KALAUPAPA, Hawaii (RNS) At 81, Barbara Marks is among the last 17 leprosy patients Hawaii banished to the remote peninsula of Kalaupapa. Over more than 100 years, beginning in 1866, more than 8,000 were separated from their families and taken to this distant point on Molokai, where Mother Marianne Cope ministered to the settlement.
With the Oct. 21 canonization of Cope at the Vatican, and their numbers dwindling, the remaining patients are eager to make sure their stories are recorded and their home preserved.
“I’ve heard people say it would be a nice resort,” Marks said. “I don’t want them to do that to Kalaupapa. I don’t want it to change. It’s our home.”
Patients such as Marks describe doctors taking “snips” of their skin to test for leprosy, being poked and prodded and stared at as if they were “a monkey show.” They recall burying spouses, having babies taken away and spending family visits with a chain-link fence separating them from their relatives.
Still, many spoke with affection for the place they call home and their connection to the Hawaiian history that created two Roman Catholic saints: Father Damien and now Mother Marianne.
“I had a lot of sadness, but my life was not all bad,” Marks said.
Their stories date to 1865, when Hawaii’s King Kamehameha V implemented a policy of forced exile by approving the Act to Prevent the Spread of Leprosy.
Kalaupapa was chosen as the site of what became the world’s first leper colony because of its location. Cliffs as high as 2,000 feet cut the settlement off from the rest of Molokai, which is approximately in the center of Hawaii’s eight islands.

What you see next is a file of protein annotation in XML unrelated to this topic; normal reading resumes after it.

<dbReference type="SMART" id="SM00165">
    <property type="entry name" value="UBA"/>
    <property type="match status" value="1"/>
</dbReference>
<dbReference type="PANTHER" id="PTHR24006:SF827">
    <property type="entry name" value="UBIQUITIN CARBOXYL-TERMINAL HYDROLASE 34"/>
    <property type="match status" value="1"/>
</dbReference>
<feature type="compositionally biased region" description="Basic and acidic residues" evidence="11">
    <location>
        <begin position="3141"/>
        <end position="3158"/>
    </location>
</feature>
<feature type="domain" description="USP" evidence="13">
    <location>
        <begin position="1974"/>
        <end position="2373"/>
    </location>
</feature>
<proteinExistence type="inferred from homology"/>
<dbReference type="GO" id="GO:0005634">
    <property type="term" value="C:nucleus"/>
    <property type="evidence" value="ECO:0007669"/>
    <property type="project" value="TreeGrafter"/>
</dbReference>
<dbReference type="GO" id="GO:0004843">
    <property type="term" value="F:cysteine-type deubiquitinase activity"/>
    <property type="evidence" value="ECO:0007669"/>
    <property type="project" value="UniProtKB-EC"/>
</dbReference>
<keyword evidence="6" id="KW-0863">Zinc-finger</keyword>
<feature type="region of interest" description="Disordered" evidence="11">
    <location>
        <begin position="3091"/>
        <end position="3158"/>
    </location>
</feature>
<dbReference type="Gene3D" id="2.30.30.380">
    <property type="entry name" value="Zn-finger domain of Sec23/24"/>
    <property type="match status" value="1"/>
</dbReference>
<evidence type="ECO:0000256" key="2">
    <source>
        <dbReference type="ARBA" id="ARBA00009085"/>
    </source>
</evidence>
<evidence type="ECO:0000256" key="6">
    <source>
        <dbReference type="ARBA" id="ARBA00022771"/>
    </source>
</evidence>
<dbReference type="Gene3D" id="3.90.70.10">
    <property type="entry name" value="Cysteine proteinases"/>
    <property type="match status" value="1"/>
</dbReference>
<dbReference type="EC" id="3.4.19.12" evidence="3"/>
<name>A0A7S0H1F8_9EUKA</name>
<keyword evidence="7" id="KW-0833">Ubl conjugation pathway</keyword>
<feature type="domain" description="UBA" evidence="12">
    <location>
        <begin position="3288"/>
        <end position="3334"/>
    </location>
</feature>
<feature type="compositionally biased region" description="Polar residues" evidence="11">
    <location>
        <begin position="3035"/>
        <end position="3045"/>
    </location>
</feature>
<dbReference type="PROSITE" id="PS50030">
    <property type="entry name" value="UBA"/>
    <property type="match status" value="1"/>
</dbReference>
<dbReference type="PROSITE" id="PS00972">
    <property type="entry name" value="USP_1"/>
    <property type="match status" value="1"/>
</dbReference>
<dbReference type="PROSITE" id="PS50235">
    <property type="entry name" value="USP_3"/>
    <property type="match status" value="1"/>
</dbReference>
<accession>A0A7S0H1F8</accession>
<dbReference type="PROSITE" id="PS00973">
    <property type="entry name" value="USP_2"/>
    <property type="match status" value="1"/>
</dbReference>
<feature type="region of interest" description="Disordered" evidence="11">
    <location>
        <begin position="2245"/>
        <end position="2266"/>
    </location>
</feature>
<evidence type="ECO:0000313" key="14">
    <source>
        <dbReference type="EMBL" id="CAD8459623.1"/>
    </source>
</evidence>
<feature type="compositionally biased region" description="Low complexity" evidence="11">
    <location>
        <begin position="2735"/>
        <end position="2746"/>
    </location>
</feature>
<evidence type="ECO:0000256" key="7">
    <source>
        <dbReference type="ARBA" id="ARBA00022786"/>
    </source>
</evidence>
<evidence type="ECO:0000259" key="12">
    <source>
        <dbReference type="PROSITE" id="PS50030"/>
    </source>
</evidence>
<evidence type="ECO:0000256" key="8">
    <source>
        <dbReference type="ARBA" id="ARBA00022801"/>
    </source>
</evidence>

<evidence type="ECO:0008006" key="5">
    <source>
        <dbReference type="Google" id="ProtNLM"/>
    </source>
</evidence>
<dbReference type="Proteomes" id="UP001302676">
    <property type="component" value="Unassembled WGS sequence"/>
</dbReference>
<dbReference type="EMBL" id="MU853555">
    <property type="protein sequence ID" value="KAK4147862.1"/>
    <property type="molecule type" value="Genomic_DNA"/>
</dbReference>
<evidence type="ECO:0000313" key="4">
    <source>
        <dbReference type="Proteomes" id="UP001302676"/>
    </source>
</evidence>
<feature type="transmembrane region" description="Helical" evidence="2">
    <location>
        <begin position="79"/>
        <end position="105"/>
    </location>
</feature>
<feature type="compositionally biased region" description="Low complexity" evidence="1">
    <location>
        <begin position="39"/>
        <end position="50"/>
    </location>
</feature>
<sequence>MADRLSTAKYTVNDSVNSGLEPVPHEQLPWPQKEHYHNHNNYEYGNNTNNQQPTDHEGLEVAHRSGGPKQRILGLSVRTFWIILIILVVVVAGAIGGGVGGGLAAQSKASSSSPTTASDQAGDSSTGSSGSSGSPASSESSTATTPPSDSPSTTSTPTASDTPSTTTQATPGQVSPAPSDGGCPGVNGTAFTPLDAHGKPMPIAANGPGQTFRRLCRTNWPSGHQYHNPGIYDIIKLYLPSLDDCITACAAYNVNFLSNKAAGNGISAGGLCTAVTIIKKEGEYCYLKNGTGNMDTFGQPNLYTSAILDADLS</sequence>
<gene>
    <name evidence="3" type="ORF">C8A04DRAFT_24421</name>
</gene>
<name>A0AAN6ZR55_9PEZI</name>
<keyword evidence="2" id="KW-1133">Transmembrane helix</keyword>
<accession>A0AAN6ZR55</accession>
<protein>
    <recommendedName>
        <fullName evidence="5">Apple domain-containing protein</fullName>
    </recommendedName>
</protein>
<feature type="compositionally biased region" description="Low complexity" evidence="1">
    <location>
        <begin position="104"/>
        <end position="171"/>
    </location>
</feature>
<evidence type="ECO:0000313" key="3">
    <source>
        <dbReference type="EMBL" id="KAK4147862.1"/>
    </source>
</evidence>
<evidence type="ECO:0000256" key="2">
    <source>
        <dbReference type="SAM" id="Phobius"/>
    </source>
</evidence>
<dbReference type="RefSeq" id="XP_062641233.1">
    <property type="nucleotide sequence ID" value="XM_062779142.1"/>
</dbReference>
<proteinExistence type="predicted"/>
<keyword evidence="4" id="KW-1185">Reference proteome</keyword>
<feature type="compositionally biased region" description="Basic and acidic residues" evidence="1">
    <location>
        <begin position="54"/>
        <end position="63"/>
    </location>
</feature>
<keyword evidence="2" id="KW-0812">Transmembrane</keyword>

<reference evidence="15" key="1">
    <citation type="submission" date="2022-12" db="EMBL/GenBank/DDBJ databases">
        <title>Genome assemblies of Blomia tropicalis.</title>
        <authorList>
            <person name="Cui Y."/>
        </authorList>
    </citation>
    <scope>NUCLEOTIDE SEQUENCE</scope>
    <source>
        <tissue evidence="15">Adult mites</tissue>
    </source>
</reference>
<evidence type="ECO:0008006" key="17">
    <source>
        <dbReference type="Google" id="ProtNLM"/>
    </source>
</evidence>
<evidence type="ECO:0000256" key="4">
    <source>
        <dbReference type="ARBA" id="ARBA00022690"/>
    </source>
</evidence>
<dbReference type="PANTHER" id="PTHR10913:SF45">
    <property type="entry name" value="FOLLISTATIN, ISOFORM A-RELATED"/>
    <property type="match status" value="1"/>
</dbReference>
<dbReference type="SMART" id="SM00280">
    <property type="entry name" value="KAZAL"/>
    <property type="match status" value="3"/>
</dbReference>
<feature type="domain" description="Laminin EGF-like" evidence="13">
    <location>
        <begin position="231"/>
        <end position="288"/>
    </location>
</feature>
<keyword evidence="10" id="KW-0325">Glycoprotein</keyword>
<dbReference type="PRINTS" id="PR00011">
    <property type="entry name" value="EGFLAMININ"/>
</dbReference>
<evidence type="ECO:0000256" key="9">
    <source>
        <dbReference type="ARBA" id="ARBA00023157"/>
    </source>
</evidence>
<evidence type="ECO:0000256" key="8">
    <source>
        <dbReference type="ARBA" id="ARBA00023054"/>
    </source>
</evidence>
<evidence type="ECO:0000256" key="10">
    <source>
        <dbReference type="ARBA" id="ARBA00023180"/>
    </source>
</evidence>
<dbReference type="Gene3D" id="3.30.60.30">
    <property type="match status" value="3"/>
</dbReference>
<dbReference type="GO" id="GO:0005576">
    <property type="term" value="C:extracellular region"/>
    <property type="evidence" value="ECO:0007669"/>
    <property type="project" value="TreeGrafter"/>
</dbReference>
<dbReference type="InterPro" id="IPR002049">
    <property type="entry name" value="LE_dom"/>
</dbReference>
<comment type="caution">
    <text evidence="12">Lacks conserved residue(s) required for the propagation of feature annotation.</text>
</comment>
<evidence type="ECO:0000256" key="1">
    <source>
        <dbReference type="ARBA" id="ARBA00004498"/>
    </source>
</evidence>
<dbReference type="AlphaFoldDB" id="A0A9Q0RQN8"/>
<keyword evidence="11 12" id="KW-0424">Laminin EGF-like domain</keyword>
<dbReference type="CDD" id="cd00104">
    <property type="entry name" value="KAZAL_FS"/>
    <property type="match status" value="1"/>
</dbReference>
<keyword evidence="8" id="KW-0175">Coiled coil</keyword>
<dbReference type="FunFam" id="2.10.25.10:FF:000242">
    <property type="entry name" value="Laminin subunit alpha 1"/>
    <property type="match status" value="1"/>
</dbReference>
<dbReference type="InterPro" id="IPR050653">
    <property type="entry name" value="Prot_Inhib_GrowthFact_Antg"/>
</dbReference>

Today, the small village is a quiet, pristine retreat seemingly untouched by modern life. Black lava boulders hug the shores, and the waves are a constant, rhythmic backdrop. Visitors require permission; access is a rocky journey down a 1,700-foot mountainside by foot or mule, or by nine-seat plane.
The first exiles — 12 patients, one stowaway child and several kokuas (family members acting as helpers or caregivers) — were taken to Kalaupapa by boat on Jan. 6, 1866. By 1873, when Father Damien began working on Kalaupapa, about 600 patients had been shipped there. In 1890, two years after Cope and several other Franciscan sisters from Syracuse, N.Y., began their ministry, the patient population reached a high of about 1,200.
In the early years, survival was rare. Ten of the first 12 patients died within two years.
By the 1940s, medication had been developed that prevented the transmission of leprosy, now called Hansen’s disease. Few patients were forced to Kalaupapa after 1949, and Hawaii formally lifted the quarantine in 1969. Patients were free to leave. But many chose to stay: Kalaupapa had become home, and other patients were family.
In 2005, when the remains of Cope were exhumed as part of the Roman Catholic Church’s canonization process, 37 patients remained on the settlement’s rolls; 28 still called Kalaupapa their permanent home.
Nine leprosy patients sent to Kalaupapa will take a pilgrimage to Rome for Cope’s canonization later this month.